• Publications
  • Influence
Multiple defensive roles for triterpene glycosides from two Caribbean sponges
TLDR
The dual strategy of employing one group of compounds for multiple purposes and minimizing the loss of compounds into seawater suggests that these organisms utilize chemical defenses with efficiency. Expand
Effects of Caribbean Sponge Extracts on Bacterial Attachment
TLDR
Bacterial attachment was tested using Vibrio harveyi, a motile marine bacterium isolated from seawater collected above one of the reefs from which sponges were sampled, providing evidence that sponge secondary metabolites may have multiple ecological functions. Expand
Halovirs A-E, new antiviral agents from a marine-derived fungus of the genus Scytalidium.
TLDR
Evidence is presented that the halovirs directly inactivate herpes viruses, a mechanism of action that could be applicable in the prevention of HSV transmission. Expand
Effects of Caribbean sponge secondary metabolites on bacterial surface colonization
TLDR
Non-toxic metabolites may play the greatest role in affecting bacterial epibiosis on the surfaces of marine sponges, and to a lesser degree influence swarming and growth. Expand
Development and validation of a quantitative PCR assay for the early detection and monitoring of the invasive diatom Didymosphenia geminata
TLDR
A TaqMan quantitative polymerase chain reaction (QPCR) assay for sensitive and rapid detection and enumeration of D. geminata in environmental samples is developed andylogenetic analysis of 18S rDNA sequences suggests that D. Geminata is more closely related to species in the family Cymbellaceae rather than Gomphonemataceae as currently classified. Expand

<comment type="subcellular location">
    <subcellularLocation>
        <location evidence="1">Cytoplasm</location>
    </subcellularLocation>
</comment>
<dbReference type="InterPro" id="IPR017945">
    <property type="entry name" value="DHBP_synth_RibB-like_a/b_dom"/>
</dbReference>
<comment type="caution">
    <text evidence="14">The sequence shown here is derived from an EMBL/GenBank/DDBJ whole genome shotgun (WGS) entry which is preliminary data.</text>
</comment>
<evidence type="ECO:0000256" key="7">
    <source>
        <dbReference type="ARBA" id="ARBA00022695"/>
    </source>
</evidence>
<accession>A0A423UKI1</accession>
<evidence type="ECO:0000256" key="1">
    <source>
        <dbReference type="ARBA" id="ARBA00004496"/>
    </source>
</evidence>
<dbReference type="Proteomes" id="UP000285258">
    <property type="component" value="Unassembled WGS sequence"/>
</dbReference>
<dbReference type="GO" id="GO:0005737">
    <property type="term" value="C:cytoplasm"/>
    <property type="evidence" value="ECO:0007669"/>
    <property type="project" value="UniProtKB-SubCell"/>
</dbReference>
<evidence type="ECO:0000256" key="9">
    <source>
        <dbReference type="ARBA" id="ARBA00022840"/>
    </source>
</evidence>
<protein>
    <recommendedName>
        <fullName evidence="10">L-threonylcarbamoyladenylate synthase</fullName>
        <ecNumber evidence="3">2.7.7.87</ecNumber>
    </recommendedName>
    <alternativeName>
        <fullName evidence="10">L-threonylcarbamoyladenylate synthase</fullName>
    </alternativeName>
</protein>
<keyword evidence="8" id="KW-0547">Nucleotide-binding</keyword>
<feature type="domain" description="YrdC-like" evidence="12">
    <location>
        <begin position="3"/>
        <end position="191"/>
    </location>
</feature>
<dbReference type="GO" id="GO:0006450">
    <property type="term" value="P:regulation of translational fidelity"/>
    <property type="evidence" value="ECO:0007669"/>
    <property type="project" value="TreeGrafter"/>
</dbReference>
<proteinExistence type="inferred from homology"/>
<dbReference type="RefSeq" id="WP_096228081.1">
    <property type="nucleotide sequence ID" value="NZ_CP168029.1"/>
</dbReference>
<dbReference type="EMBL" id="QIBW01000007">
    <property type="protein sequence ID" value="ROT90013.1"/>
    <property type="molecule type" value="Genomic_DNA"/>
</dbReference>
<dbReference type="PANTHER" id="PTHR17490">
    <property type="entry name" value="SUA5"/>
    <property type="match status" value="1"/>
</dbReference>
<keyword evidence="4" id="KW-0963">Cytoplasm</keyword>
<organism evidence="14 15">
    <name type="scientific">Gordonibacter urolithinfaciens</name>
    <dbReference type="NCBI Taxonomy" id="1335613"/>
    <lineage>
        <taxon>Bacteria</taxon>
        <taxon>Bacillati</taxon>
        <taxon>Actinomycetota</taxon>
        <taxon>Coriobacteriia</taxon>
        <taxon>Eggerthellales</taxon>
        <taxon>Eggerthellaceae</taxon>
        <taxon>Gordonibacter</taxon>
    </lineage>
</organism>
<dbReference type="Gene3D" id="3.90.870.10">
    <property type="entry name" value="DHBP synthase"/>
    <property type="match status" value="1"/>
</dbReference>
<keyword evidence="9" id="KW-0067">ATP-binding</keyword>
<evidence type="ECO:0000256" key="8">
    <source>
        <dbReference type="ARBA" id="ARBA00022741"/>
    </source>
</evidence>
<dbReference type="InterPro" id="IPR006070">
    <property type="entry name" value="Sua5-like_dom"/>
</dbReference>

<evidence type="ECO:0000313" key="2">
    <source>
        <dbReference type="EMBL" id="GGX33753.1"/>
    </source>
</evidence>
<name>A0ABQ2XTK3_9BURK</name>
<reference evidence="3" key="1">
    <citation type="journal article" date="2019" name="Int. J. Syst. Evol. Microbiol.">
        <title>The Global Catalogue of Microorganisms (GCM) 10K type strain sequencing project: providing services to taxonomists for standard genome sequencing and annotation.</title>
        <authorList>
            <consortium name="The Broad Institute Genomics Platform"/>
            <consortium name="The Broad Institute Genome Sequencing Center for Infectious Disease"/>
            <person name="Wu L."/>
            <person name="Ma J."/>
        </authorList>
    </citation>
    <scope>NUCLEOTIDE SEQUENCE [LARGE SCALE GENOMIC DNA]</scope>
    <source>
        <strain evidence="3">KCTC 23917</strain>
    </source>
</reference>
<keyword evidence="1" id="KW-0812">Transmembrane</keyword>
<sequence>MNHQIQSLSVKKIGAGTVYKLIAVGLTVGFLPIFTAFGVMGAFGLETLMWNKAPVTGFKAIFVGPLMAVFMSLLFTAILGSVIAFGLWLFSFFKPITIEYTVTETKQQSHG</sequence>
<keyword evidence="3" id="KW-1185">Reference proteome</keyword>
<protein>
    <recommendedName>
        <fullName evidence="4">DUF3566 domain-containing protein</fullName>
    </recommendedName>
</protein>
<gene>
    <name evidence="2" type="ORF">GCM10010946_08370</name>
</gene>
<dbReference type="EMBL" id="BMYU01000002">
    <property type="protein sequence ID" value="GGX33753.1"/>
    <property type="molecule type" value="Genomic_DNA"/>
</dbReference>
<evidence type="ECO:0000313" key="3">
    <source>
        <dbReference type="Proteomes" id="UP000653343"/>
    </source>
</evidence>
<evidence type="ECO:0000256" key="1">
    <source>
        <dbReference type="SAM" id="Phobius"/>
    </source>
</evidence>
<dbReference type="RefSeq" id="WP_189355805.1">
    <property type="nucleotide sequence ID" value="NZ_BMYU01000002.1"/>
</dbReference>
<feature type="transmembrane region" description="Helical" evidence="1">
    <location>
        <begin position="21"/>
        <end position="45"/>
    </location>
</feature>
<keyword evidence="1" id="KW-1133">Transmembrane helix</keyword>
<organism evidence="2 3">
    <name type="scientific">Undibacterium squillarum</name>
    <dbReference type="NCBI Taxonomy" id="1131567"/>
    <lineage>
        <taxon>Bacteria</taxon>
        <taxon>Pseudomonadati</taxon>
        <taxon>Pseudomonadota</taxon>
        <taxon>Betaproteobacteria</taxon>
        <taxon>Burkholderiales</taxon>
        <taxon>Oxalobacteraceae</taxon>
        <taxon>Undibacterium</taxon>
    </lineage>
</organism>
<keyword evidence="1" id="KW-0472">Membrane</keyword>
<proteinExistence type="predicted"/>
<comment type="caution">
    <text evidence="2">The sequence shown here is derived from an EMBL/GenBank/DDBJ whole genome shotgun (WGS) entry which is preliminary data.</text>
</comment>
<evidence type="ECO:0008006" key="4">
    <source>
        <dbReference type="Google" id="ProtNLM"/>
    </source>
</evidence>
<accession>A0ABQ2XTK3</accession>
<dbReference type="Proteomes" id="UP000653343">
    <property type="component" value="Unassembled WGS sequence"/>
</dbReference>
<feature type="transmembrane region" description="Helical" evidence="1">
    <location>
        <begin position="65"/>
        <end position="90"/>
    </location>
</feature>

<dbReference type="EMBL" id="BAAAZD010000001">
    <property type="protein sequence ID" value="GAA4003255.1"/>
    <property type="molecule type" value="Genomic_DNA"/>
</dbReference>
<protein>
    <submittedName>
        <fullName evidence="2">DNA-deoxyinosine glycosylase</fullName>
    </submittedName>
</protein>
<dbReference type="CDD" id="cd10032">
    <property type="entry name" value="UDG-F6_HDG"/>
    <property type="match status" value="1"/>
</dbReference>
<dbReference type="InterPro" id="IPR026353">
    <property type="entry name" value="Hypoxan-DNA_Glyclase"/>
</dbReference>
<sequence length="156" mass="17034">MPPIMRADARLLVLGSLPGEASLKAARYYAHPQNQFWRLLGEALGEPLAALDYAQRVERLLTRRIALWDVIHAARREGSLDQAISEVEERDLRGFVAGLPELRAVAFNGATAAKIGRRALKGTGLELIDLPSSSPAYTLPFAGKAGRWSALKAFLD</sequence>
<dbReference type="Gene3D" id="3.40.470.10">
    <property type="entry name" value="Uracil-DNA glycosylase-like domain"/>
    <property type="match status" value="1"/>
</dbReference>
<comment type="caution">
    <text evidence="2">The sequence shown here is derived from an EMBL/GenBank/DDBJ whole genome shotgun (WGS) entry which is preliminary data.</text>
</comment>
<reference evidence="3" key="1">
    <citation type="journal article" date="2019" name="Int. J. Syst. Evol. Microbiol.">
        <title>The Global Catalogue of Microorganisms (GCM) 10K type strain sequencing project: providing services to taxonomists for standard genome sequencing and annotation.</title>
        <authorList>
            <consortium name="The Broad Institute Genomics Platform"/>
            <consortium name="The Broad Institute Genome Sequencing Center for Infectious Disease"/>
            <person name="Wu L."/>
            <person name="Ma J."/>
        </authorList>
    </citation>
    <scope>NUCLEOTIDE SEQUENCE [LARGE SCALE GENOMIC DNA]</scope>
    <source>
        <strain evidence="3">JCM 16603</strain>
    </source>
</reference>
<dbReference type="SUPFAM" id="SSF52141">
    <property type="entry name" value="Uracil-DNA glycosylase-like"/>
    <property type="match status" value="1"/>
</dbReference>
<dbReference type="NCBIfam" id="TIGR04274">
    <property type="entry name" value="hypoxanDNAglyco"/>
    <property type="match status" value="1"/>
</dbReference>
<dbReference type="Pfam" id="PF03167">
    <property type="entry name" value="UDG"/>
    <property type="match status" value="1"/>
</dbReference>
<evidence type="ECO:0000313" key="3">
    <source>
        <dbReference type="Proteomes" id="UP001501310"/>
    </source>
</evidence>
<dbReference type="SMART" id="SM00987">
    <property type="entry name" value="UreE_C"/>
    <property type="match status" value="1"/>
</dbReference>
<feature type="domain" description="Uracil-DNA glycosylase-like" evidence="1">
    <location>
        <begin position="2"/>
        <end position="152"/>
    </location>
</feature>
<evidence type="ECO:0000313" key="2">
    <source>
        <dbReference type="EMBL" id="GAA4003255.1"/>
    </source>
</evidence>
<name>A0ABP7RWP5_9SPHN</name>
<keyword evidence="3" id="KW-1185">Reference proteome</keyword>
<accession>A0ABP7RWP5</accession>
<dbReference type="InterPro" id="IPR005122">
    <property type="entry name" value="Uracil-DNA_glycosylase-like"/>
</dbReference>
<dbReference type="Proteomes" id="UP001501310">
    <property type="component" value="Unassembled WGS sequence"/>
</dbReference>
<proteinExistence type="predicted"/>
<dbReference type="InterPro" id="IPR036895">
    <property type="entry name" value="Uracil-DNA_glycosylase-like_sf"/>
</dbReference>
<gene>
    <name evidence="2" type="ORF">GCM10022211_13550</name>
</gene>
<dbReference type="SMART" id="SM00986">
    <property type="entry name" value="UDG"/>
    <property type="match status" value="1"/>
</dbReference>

Synthesis and structure-activity relationships of the halovirs, antiviral natural products from a marine-derived fungus.
TLDR
Results demonstrate that an N(alpha)-acyl chain of at least 14 carbons and an Aib-Pro dipeptide are critical for maintaining the antiviral activity. Expand
The Origin, Genetic Diversity and Taxonomy of the Invasive Diatom Didymosphenia geminata (Bacilliariophyceae) in New Zealand
TLDR
Results from this investigation indicate that D. geminata may belong to the Family Cymbellaceae, and can be used to inform strategies regarding the control and management of this invasive species, including lending support for continuation of the Biosecurity New Zealand program. Expand